Slithery Snake S

Andrew Brown

Emergent Literacy

Lesson Design

Rationale:   This lesson will help children identify /s/, the phoneme represented by S.  The students will learn to recognize /s/ in spoken words by learning a meaningful representation (slithering snake) and the letter symbol S, practice finding /s/ in words, and apply phoneme awareness with /s/ in phonetic cue reading by distinguishing rhyming words from beginning letters.  The students will also get to work on their own for recognizing /s/ in partially spelled words. 

Materials:  Primary paper and pencil; chart with Silly Sally sprays soapy suds; cue cards with SAY, SMALL, SAND, SELL; and assessment worksheet for identifying words with partial spellings and /s/.


1.)Our written language is kind of tricky to learn sometimes.  We have to practice to be able to find out how to write down the sounds that our mouths make.  Today we are working on how to find the mouth movement for /s/.  /s/ is spelled with the letter S.  That S looks like a snake and sound like a snake hissing.

2.)Let’s make pretend out arm is a snake.  Wiggle it back and forth just like a snake moves, /s/, /s/, /s/, [move arm like a snake]  Notice where your tongue is? (Touching above top teeth).  When we say /s/, we put our tongue above our top teeth and blow out air making a hissing sound just like a snake.  I can feel the snake’s hiss in sand.

3.) Let me show you how to find /s/ in the word sand.  Stretch the word out so it takes a really long time to say and listen for the snake sound.  Sss-a-a-a-n-d.  That was it.  I felt my tong touch above the top teeth and blow out air.  I can feel the /s/ in sand.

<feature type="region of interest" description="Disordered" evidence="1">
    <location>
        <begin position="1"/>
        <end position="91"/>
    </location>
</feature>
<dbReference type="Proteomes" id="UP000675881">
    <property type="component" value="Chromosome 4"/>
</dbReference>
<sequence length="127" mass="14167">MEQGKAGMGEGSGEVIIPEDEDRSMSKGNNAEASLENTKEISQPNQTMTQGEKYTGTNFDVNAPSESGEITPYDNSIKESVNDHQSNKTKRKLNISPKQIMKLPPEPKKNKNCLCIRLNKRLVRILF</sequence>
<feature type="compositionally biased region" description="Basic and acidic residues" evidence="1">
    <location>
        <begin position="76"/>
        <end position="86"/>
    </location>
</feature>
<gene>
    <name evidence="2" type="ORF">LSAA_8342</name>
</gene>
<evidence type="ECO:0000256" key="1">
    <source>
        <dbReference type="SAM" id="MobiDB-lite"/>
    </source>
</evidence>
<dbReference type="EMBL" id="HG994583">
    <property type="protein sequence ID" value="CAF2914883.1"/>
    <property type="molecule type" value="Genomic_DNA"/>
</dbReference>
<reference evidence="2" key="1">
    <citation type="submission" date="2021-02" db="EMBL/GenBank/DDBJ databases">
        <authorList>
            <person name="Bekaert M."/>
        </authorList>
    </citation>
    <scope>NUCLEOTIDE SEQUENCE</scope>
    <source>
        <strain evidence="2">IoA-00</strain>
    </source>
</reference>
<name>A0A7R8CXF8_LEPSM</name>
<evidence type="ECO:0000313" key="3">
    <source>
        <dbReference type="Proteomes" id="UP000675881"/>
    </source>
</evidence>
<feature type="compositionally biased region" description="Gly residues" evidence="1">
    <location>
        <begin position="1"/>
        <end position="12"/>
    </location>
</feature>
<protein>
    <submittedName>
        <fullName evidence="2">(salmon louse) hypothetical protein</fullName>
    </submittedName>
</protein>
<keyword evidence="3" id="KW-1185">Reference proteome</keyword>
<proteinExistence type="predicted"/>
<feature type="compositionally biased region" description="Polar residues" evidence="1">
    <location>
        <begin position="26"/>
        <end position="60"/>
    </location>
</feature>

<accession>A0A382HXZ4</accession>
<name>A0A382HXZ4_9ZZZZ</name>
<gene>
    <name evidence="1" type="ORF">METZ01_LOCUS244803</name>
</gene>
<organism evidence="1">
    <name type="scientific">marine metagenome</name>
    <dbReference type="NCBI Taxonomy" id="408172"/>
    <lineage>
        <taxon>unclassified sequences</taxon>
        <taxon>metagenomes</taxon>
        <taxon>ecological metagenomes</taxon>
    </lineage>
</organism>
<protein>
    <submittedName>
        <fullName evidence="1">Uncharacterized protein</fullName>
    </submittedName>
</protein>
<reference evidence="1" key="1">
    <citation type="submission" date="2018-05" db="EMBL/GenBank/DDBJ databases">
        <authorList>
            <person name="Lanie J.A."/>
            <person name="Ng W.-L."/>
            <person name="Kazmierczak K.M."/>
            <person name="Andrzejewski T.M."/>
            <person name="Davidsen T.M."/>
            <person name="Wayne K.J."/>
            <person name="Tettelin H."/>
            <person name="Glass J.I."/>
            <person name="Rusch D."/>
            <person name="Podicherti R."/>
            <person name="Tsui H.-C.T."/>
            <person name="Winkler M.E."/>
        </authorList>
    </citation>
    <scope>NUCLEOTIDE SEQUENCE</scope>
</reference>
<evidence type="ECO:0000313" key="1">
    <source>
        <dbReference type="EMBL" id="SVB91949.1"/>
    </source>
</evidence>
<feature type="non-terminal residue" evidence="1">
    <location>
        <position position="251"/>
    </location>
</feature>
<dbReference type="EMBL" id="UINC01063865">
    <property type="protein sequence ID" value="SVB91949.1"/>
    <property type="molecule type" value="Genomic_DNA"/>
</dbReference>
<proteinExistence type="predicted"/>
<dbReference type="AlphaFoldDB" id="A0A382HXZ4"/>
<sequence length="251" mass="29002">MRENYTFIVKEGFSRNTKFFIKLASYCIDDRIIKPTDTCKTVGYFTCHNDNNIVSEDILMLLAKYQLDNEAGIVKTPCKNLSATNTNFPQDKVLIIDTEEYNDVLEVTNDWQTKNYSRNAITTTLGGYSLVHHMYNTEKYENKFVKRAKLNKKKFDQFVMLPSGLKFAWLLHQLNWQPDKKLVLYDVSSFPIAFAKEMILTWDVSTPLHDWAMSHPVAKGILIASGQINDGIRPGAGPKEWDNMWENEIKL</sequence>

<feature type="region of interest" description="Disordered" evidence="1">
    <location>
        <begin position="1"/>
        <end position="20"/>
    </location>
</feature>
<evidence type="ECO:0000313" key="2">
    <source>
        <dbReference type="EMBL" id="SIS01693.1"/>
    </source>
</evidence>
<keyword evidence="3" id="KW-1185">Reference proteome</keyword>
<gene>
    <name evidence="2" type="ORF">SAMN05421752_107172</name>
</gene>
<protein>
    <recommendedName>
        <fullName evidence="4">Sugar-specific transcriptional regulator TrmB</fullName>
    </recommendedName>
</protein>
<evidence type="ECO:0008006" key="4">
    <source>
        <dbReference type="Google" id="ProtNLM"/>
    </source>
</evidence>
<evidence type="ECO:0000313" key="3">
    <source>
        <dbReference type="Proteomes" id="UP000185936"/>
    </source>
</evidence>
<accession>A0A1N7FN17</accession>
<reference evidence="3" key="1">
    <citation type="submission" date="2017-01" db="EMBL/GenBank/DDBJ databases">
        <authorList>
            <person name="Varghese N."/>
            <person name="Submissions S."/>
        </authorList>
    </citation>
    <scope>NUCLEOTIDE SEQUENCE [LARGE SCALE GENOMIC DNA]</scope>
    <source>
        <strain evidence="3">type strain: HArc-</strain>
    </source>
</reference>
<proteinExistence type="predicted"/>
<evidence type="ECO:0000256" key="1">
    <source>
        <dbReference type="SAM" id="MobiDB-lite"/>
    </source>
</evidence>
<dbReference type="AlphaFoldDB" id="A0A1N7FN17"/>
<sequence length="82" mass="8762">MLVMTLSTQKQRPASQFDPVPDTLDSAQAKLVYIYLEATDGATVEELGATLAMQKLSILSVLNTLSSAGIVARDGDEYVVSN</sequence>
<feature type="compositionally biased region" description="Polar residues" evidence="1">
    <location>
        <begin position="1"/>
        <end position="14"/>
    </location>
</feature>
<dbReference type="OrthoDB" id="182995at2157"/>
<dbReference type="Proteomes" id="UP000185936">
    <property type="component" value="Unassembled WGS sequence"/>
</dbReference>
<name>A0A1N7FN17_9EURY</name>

4.)Now, let’s do a tongue twister with that same /s/ sound [on chart].  Silly Sally sprays soapy suds.  Now say it three times as a group.  Say it again but this time really stretch the /s/ at the beginning of the words while making your arm to the snake motion.  Ssssilly Ssssally ssssssprays sssssoapy ssssuds.  Now, let’s try that again and this time instead of dragging out the sound, let’s separate that sound at the beginning from the rest of the word: /s/ illy     /s/ ally    /s/ prays   /s/ oapy     /s/  uds

5.)[Have students take out primary paper and pencil].  We use S to spell /s/.  Capital S looks like a big snake, and little s looks like a baby snake.  Let’s write the lowercase letter s.   Start just below the fence. Curve it back up to touch the fence.  Swoop down to right below where we started and bend it back around to touch the sidewalk.  Let me see everyone’s s.  After I check everyone’s little s’s, I want you to make nine more just like it using the same steps we just did. 

6.)Have students answer and explain how they know:  Do you hear /s/ in sack or line? Small or top?  Fall or list?  Jump or clasp?  Belt or smell?  Say:  Let’s see if you can spot the mouth move /s/ in some words.  If you do hear /s/, make the snake movement with your arm as you hiss.  If they don’t just say no way.

Slam, mask, jump, ran, spider, fly, meat, stash, stick, risk, let

What am I saying:  s-tall?  s-pit? What am I saying: la-ss? mi-ss?

7.) Phonetic cue reading.  We use S to write the hissing snake sound, /s/, so this word is ssss-plit, split.  You try some: Is this: SAY - say or pay? SMALL - small or mall?  SAND - band or sand?  SELL - sell or fell?

Assessment:  Have the students complete the partial spelling worksheet while assessing phonetic cue reading in step 7 individually.



Dr. Murray, Bruce, The Reading Genie, Mouth Moves and Gestures for Phonemes,


DLTK's Sites, Beginning Consonants Worksheets


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